Though I have not spoken with PJ regarding his proposed route nor timing, I have studied pilot charts, taken world ocean weather classes, and sailed much of his route from California to Australia.

    It's surprising to many how much potential off-the-wind sailing PJ could encounter. Certainly most of the way from SF to Torres Straits is in the tradewind belt, good for CHANGABANG. The Torres Straits is the first of 3 "weather gates" with the likelihood of light, variable winds, as well as seasonal cyclones after mid-November.

    Thence across the Indian Ocean as far as the Mascarene Islands, Mauritius and the southern tip of Madagascar is again in the tradewind belts...and then to the second gate, Cape Agulhas, as the southern tip of Africa. Getting around Agulhas will be a significant challenge for PJ, much upwind for the last 500 miles along the South African coast with potential post-frontal wind against Agulhas current. Fortunately there is relief from grief with nicely spaced, sheltered anchorages and buoys. Webb Chiles on his Moore-24 recently made this passage, albeit with stops, as well as once getting blown backwards 60 miles overnight.

    Once past Cape Agulhas/Cape of Good Hope, it is again tradewind sailing to reach South America and PJ's turning buoy off Argentina. This leg circles the South Atlantic high pressure counter clockwise, fair weather sailing with lighter winds near the center of the High.

    The passage down (up?) to Cape Horn will be into increasing southwest headwinds in the lee of the South American continent. This could be PJ's most difficult leg. But there are also anchorages of refuge and mooring buoys in both the Falkland Islands and along the mainland, as well as just inside the Straits of Magellan, if needed. (Note to PJ: don't trust those Danforth imitation French anchors...)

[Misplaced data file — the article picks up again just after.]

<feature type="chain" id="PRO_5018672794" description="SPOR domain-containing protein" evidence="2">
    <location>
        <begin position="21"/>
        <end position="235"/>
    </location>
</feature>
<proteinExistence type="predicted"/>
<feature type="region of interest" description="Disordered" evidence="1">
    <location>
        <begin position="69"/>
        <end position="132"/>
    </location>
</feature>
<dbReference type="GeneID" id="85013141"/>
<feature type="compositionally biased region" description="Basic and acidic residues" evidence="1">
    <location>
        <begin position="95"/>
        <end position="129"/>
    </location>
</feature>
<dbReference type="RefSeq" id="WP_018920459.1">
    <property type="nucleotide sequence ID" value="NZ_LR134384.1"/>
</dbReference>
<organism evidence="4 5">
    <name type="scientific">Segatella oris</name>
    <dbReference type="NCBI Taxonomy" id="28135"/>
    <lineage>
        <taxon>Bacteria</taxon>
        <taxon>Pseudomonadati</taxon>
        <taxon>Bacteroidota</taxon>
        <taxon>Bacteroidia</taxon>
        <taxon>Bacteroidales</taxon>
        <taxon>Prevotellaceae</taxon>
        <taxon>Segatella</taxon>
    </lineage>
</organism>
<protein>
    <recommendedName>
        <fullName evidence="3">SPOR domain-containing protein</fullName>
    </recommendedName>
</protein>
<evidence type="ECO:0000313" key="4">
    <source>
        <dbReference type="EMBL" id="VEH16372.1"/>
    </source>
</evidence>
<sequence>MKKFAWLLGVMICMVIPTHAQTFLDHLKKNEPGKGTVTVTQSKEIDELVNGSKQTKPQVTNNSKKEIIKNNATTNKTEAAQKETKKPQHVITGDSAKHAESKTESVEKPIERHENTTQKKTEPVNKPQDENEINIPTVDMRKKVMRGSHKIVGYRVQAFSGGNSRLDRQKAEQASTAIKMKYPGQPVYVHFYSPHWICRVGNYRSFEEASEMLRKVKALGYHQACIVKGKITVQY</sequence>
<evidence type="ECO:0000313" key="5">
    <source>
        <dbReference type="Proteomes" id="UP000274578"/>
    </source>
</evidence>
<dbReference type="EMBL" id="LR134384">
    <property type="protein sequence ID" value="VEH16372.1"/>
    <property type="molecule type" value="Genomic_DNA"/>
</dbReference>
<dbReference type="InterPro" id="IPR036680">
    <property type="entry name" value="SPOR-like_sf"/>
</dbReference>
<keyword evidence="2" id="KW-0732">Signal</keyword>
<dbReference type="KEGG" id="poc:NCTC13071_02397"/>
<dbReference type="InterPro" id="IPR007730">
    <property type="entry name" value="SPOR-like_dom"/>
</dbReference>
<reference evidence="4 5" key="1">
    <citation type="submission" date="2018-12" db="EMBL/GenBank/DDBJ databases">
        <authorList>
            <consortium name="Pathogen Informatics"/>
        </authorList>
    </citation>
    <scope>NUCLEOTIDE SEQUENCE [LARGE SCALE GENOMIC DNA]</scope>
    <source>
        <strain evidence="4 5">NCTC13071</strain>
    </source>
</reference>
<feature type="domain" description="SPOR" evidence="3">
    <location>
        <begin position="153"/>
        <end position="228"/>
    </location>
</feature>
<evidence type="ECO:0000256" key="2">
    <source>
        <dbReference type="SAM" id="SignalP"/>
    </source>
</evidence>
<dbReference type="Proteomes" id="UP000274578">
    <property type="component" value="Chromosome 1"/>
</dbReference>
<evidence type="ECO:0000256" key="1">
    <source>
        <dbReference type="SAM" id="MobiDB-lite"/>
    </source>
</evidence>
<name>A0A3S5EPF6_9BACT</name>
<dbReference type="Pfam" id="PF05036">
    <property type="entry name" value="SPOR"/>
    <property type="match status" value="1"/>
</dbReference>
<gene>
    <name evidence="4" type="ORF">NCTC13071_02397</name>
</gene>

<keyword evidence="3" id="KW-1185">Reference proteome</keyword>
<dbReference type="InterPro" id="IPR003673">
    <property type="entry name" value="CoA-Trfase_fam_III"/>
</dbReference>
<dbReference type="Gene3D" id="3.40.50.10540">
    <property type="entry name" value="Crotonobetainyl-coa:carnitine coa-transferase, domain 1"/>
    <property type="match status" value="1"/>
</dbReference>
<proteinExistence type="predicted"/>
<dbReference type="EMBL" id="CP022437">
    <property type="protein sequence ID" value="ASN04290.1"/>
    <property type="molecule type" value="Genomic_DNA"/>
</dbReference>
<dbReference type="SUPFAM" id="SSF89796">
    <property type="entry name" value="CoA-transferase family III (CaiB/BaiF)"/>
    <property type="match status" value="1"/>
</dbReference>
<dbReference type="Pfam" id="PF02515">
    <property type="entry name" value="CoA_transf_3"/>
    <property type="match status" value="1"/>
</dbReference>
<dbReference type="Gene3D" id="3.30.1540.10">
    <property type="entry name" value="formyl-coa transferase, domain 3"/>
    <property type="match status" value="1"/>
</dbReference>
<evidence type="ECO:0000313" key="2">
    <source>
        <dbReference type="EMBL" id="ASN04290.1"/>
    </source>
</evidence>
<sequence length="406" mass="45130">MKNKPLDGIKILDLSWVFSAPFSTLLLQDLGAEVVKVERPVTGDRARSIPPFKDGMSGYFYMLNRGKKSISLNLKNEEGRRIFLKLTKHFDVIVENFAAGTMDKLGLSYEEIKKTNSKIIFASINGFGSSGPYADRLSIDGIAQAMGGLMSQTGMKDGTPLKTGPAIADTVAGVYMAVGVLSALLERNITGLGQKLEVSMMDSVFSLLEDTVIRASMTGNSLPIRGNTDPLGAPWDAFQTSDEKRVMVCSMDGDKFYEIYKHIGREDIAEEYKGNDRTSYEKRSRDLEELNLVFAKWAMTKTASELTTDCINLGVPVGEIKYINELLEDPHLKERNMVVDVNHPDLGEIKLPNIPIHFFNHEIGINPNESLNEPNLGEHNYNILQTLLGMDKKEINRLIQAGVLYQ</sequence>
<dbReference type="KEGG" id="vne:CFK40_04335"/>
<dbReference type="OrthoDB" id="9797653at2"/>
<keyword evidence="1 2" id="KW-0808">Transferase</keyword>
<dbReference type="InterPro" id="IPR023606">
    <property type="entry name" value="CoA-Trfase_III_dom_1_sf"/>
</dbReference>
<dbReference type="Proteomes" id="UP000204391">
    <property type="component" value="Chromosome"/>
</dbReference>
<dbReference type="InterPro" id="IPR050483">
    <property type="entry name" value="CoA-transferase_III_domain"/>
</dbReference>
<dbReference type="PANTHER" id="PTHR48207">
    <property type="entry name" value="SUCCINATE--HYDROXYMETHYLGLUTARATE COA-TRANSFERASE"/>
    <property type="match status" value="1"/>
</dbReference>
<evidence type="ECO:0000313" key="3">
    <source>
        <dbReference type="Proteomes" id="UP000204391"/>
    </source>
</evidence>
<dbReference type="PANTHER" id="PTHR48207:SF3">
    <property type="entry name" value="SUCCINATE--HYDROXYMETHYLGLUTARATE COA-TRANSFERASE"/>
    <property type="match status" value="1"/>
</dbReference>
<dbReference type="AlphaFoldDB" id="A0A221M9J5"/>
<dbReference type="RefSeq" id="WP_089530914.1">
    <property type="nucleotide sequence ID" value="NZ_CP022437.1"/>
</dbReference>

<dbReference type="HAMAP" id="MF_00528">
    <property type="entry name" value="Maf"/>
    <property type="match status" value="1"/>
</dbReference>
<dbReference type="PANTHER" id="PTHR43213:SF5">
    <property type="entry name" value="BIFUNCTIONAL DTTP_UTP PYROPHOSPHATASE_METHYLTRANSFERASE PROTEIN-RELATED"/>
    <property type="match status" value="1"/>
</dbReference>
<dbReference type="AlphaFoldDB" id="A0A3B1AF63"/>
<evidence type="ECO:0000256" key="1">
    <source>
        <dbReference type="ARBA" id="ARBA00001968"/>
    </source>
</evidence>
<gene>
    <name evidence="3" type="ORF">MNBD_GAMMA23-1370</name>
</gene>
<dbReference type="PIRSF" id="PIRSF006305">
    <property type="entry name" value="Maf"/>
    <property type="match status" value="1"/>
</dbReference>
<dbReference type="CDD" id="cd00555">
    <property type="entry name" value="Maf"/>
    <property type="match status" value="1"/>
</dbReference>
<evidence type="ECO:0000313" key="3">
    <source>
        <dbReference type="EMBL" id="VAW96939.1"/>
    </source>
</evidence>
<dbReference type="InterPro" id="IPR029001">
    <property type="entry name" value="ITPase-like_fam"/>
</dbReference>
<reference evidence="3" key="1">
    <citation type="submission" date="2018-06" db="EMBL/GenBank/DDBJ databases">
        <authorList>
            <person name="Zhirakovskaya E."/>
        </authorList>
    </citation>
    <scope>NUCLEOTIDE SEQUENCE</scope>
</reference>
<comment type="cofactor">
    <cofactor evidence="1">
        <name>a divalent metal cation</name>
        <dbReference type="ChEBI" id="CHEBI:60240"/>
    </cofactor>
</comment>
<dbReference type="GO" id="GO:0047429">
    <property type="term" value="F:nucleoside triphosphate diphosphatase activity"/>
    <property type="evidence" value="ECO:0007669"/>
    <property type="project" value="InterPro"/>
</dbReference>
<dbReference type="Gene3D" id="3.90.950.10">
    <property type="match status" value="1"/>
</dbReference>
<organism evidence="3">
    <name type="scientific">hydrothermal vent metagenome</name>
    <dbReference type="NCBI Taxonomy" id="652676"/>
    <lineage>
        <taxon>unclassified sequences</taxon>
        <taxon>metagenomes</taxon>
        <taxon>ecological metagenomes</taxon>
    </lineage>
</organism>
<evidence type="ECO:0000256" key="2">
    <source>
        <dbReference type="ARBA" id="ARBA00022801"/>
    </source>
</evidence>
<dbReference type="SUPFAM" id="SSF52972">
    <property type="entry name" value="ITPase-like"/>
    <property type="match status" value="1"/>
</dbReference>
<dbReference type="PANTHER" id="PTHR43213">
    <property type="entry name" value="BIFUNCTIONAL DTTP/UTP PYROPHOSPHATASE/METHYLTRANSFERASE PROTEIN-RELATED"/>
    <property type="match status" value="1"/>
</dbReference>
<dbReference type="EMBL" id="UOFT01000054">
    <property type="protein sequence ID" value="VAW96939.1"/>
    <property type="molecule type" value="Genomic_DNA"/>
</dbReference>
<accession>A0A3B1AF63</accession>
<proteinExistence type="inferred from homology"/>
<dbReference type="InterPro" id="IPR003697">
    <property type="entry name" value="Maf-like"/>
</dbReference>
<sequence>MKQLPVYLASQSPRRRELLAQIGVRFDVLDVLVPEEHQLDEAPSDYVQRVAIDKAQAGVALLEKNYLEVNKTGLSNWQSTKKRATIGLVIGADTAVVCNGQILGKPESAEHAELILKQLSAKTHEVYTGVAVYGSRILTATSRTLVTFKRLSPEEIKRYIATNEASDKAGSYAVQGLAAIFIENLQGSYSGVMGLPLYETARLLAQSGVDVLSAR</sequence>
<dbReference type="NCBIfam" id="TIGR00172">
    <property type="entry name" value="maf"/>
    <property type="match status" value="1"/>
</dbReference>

Rounding Cape Horn east to west depends on catching a weather window when the prevailing westerlies in the Drake Passage are taking a nap. Though I would not suggest it without being able to power, PJ's route does not necessarily require leaving Cape Horn to starboard. He could go through the channels and fjords further north, or beat upwind through the Straits of Magellan, leaving Cape Horn to port. But then he doesn't get his earring, hihi.

    Once past the tip of South American, north of latitude 50 south, the westerlies increasingly fair and diminish in intensity. As well, the Humboldt Current provides a good push into the SE tradewind belt. No need to go close-hauled all the way to the ITCZ at 8-10 degrees N. Just follow the well trod "Clipper Route."

    Once in the NE trades, PJ is almost home free. Close reaching would have CHANGABANG leaving the Hawaiian Islands well to port (west). Approaching the Eastern Pacific High Pressure Ridge near 30N, he'd stick his bow into the High, tack to port, and close reach towards the barn.

    How much close-hauled is this guesstimation? Probably 25% of PJ's route is with the wind forward of abeam. About 6,000 miles....that's alot. But doable..In 1997 I sailed WILDFLOWER 6,000 miles mostly upwind from New Zealand to Santa Cruz, including 30 days on starboard tack..Had everything including the anchor, 50 feet of chain, folding bike, water jugs, and deflated dinghy hanging over the starboard side of my 27 footer. It took me several hours to tack nearing Kauai.
    Last edited by sleddog; 02-09-2020 at 10:30 PM.